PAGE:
In case you missed it, Vice President Mike Pence wrote an op-ed at The Wall Street Journal calling for Democratic Senators to show “courage” in the form of a willingness to “stand up” and “reject” the “partisan impeachment” of Donald Trump.
Pence invoked John F. Kennedy’s Pulitzer Prize-winning book Profiles in Courage. In chapter six of that book, Kennedy praised the apparent courage of Senator Edmund Ross (R-Kansas). During Andrew Johnson’s impeachment trial 1868, Ross broke with the Republican Party and voted against removing Johnson from office. Pence wrote, “Ross was determined to render a fair judgment, resisting his own party’s stampede.”
But there is a major problem with Pence’s historical analogy. University of Texas historian Jeremi Suri explains at CNN:
[Pence’s] account is historically dishonest on every count and it reveals the contortions the White House is willing to perform to protect its power at all costs — precisely the attitude that helped to trigger impeachment in the first place. When a president and his closest advisers pathologically lie to the public, and Pence’s article is yet another example, how can the American people (and our allies) believe anything coming out of the White House? How can a president lead when he has violated all foundations for public trust?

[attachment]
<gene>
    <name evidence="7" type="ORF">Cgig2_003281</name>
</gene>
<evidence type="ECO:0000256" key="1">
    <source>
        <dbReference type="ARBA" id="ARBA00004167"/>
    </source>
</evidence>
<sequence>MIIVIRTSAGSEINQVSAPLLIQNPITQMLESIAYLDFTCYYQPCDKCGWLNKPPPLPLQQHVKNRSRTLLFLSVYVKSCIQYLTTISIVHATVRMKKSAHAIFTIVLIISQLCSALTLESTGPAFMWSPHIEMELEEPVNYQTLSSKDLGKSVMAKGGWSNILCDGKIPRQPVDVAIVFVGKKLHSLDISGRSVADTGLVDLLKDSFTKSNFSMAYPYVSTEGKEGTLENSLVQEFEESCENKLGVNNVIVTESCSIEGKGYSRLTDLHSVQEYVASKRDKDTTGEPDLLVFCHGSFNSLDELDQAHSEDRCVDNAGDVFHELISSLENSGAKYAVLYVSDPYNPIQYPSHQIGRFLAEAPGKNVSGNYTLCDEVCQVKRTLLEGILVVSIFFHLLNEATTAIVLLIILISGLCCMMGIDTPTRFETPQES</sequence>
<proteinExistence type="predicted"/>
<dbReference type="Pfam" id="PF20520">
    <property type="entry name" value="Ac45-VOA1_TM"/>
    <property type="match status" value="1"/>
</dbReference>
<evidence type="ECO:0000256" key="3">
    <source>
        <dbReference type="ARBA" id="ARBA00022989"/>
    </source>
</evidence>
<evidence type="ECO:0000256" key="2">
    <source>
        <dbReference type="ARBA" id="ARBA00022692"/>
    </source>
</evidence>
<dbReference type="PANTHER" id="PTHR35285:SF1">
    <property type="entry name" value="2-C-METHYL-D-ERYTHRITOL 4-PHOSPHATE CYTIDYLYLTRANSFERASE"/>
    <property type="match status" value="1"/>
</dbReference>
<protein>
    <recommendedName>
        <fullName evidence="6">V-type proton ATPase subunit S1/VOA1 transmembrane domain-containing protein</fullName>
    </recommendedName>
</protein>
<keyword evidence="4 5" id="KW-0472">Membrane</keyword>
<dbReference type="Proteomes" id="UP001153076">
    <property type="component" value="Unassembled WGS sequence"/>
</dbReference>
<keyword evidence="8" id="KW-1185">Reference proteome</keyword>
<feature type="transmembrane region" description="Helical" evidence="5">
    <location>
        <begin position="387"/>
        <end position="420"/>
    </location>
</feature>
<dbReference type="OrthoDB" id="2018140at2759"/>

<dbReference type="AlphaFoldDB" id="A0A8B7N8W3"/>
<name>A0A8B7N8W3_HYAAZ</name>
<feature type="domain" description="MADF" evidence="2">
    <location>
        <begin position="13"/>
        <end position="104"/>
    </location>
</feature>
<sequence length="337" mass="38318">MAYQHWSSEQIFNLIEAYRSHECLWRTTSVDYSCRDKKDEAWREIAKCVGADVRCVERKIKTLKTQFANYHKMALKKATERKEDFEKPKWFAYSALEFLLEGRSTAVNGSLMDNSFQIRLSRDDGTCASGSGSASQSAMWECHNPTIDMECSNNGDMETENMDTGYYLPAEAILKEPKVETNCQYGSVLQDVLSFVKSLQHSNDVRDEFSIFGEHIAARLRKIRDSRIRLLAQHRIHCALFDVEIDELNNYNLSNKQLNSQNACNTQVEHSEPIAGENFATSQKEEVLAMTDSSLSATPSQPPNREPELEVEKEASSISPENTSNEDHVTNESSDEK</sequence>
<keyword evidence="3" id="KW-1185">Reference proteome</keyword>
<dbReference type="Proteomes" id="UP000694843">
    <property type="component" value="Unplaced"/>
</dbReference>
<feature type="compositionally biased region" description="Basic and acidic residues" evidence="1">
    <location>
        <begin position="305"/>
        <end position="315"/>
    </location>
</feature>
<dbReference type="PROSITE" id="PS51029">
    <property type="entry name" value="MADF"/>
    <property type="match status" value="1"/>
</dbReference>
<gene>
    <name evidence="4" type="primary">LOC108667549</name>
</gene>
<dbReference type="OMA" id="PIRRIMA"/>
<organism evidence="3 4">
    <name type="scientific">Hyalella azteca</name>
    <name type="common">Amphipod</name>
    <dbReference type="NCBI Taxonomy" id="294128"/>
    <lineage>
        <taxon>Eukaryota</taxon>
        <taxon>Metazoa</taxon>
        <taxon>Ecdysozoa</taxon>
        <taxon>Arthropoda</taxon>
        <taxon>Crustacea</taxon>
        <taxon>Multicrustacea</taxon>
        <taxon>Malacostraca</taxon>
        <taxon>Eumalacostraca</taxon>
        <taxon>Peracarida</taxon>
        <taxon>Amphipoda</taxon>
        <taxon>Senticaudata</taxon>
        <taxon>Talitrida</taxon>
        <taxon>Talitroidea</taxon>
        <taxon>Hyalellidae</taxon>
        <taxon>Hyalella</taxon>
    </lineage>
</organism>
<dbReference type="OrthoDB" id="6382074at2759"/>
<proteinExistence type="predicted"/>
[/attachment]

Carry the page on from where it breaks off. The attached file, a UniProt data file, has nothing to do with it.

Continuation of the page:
n this op-ed, Pence has distorted basic American history and civics into Soviet-style propaganda, where the facts are intentionally turned upside down. Numerous historians have written about President Andrew Johnson’s impeachment, and Senator Ross’ role in his trial — including Manisha Sinha, Brenda Wineapple, David Greenberg and David Stewart. They all agree — and no serious historian disagrees — that Ross intended to vote for Johnson’s conviction, but suddenly changed his mind. Ross did not experience an epiphany of conscience or a surge of courage. Evidence suggests he was bribed.
Read the entire piece here.
This piece by David O. Stewart is also worth considering.